Environment

Black Market Bees: Stealing Hives, The New Fad

National Geographic is reporting that, due to the inexplicable depopulation that’s befallen bees in North America, beekeepers in California are increasingly vulnerable

posted on 04/01/2008
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Scribol Staff

National Geographic is reporting that, due to the inexplicable depopulation that’s befallen bees in North America, beekeepers in California are increasingly vulnerable to having their hives stolen.

13383906301881734221.jpgImage from jordanfisher on Flickr

Some have even taken the step of placing micro-transmitters in the hives in order to track them in the event of skullduggery.

Bees–the top agricultural export of California– are in such shortage that the rental cost of a hive this year has risen from less than $50 to over $200. This is, of course, a reflection of the demand in a market where the creatures aren’t occurring naturally, suppliers struggling to keep up, and some of the most creative and opportunistic thieves of all time.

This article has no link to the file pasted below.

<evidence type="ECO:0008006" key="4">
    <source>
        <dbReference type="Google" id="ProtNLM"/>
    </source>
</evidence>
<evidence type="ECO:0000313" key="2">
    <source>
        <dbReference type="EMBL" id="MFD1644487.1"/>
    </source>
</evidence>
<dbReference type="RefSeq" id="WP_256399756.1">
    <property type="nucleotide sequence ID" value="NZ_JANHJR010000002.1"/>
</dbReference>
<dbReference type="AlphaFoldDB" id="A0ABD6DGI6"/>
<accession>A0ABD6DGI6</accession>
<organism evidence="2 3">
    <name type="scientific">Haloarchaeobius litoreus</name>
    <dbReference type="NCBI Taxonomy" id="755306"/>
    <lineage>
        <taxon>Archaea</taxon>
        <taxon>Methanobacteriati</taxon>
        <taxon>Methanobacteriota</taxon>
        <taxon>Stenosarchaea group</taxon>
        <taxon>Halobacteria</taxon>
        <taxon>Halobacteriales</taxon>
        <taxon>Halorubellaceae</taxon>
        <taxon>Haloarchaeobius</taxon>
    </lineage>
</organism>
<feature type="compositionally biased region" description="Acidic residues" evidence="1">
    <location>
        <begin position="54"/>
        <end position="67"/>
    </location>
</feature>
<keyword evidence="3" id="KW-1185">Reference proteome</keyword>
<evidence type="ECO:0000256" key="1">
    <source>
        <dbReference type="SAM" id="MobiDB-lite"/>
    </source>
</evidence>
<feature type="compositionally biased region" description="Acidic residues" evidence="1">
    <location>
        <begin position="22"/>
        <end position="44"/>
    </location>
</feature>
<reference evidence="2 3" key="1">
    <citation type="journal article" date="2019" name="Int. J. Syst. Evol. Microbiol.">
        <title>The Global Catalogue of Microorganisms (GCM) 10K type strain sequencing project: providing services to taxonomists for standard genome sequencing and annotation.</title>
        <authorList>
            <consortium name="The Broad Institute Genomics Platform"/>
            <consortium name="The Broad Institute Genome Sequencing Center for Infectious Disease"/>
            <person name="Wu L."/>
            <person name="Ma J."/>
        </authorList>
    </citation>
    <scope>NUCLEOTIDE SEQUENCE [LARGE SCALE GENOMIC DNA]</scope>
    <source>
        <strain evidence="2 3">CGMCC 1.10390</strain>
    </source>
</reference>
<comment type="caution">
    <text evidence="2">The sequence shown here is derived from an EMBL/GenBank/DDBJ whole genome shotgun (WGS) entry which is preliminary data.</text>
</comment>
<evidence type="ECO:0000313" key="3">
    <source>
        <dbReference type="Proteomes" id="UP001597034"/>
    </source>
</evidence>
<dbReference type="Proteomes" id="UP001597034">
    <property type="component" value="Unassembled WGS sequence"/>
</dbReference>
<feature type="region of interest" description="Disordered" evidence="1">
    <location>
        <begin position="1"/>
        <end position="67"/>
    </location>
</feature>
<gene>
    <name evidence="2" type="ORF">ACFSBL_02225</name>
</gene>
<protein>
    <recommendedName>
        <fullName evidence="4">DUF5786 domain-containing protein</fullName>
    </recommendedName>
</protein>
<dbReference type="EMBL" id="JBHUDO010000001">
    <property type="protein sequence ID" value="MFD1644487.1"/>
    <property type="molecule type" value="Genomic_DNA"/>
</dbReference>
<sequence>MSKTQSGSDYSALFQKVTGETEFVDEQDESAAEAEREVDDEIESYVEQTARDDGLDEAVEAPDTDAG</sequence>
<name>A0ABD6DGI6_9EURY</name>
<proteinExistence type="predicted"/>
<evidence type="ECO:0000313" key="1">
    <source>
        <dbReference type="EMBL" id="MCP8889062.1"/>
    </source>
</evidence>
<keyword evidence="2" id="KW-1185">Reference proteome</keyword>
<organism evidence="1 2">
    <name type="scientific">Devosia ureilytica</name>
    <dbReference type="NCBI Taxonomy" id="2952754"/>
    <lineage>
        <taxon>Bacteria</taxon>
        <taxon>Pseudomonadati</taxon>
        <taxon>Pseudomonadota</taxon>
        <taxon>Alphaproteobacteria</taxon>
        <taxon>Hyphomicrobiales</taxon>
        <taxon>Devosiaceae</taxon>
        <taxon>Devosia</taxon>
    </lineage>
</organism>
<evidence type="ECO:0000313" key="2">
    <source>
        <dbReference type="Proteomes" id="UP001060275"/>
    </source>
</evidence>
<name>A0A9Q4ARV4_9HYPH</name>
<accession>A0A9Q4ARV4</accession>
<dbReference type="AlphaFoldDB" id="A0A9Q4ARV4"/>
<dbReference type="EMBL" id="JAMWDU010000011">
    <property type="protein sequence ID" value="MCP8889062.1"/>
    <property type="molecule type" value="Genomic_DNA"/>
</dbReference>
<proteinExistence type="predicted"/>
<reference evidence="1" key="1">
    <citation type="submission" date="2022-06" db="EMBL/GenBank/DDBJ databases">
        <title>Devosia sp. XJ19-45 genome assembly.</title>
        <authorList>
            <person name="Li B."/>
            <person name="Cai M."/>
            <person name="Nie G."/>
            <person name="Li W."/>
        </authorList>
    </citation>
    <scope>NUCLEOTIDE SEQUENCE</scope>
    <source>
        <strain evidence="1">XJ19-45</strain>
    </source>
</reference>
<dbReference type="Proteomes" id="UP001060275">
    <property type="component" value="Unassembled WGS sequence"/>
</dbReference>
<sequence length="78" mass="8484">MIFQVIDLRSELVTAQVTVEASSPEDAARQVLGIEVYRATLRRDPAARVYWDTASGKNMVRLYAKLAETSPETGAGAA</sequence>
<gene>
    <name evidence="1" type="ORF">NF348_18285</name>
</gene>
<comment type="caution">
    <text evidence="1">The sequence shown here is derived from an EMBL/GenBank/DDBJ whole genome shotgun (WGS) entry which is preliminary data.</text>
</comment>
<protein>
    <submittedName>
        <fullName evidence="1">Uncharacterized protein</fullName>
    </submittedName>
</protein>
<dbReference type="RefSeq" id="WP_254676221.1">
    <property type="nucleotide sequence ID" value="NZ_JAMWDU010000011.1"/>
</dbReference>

They are of course profiteers, but also other keepers attempting to cover for their own shortages in business dealings and ensure that the pollination of large areas of trees will carry on unhindered. All of that said…how can bees possibly be the most vulnerable target of opportunity in California? Or is this truly a case of beekeeper turning against beekeeper?

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Scribol Staff